White House Urged to Increase Transparency of Targeted Killing Program
Washington, D.C.—Human Rights First today urged President Obama to take steps to increase the transparency of the targeted killing program. The call came in a letter from Human Rights First President and CEO Elisa Massimino one week after the administration announced they would publicly release casualty assessments and a redacted version of the Presidential Policy Guidance (PPG) for strikes outside areas of active hostilities.
“In order to ensure that this announcement signals a new chapter of transparency about the use of lethal force in counterterrorism operations, it will be vital that the information released is sufficiently detailed to enable Americans to understand the nature of the targeted killing program, how targeting decisions are made, and the legal justifications for those decisions,” wrote Massimino.
Last week the Obama Administration announced that it will provide casualty assessments for strikes going back to 2009 and then going forward on an annual basis. Human Rights First notes that this information, including the data on past drone strikes, is essential for fully evaluating the legality of the program. Human Rights First urges the administration to release data on casualty assessments that is sufficiently detailed to enable Americans to understand the nature of the targeted killing program, how targeting decisions are made, and the legal justifications for those decisions. In particular, the organization urges that the casualty assessments:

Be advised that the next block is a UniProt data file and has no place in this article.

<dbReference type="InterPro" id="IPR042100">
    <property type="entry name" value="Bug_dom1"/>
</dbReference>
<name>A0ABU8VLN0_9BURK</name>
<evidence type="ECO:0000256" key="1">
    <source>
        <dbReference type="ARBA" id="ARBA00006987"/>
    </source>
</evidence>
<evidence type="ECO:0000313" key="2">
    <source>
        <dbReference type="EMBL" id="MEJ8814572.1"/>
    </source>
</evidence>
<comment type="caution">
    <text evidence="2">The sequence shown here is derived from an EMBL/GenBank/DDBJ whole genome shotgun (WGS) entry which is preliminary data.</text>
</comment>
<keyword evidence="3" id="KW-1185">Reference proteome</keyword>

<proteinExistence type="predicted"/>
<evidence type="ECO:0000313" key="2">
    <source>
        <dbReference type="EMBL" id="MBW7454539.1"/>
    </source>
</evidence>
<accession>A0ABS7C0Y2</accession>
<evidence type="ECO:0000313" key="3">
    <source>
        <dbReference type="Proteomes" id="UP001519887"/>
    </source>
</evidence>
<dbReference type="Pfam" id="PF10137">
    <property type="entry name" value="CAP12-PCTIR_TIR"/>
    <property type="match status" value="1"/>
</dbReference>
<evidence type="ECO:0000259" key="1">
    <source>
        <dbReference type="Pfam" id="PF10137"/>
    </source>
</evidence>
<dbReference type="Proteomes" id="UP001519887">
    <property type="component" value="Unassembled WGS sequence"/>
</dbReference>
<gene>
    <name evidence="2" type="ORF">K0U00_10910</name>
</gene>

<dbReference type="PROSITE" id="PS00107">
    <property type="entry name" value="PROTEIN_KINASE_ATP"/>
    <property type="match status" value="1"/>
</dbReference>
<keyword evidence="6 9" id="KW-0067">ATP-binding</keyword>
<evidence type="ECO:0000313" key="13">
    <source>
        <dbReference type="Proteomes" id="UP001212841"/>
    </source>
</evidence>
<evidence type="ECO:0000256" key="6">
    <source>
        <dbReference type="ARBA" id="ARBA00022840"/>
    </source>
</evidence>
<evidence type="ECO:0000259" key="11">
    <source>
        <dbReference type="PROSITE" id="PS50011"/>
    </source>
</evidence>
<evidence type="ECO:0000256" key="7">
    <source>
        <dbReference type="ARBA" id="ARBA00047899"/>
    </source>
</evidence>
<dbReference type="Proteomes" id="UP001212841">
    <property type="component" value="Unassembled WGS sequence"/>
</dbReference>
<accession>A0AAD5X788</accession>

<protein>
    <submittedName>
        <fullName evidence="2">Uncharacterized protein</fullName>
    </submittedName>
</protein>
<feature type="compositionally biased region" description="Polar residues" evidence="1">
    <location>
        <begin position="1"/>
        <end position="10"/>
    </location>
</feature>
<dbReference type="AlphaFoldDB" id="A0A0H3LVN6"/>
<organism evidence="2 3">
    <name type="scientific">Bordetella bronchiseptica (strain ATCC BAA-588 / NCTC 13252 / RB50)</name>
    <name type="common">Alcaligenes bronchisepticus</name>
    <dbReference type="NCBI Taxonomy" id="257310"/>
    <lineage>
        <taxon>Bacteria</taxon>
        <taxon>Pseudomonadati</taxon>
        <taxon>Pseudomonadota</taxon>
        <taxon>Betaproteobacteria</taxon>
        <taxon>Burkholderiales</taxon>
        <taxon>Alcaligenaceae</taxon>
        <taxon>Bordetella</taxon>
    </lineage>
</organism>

- Identify the procedures used to conduct post-strike investigations;
- Specify the criteria used to classify a person as a combatant or civilian;
- Name the organized armed group to which a deceased individual allegedly belonged;
- Provide the domestic and international legal justification for the strike;
- Disaggregate the data by strike location and date; and,
- Describe the policies and procedures for providing compensation when civilians are killed.
Human Rights First notes that confidence in the U.S. targeted killing program also depends on full clarity about its governing laws and the measures taken to ensure that civilian casualties are minimized. To this end, the organization also called on the president to ensure that redactions to the PPG be as minimal as possible, and that any legal analysis or memoranda related to the use of lethal force be made public. Authority for conducting targeted killing strikes should be transferred from the CIA to the Department of Defense, and the administration should undergo a a comprehensive strategic review of the effect of lethal strikes outside of zones of active hostilities to assess their broader impact.
“Drone strikes are not per se illegal, and their use can be legitimate in situations of armed conflict. But the global proliferation of armed drones without a concomitant dedication to transparency, accountability, and the rule of law poses profound threats to national security and human rights,” wrote Massimino.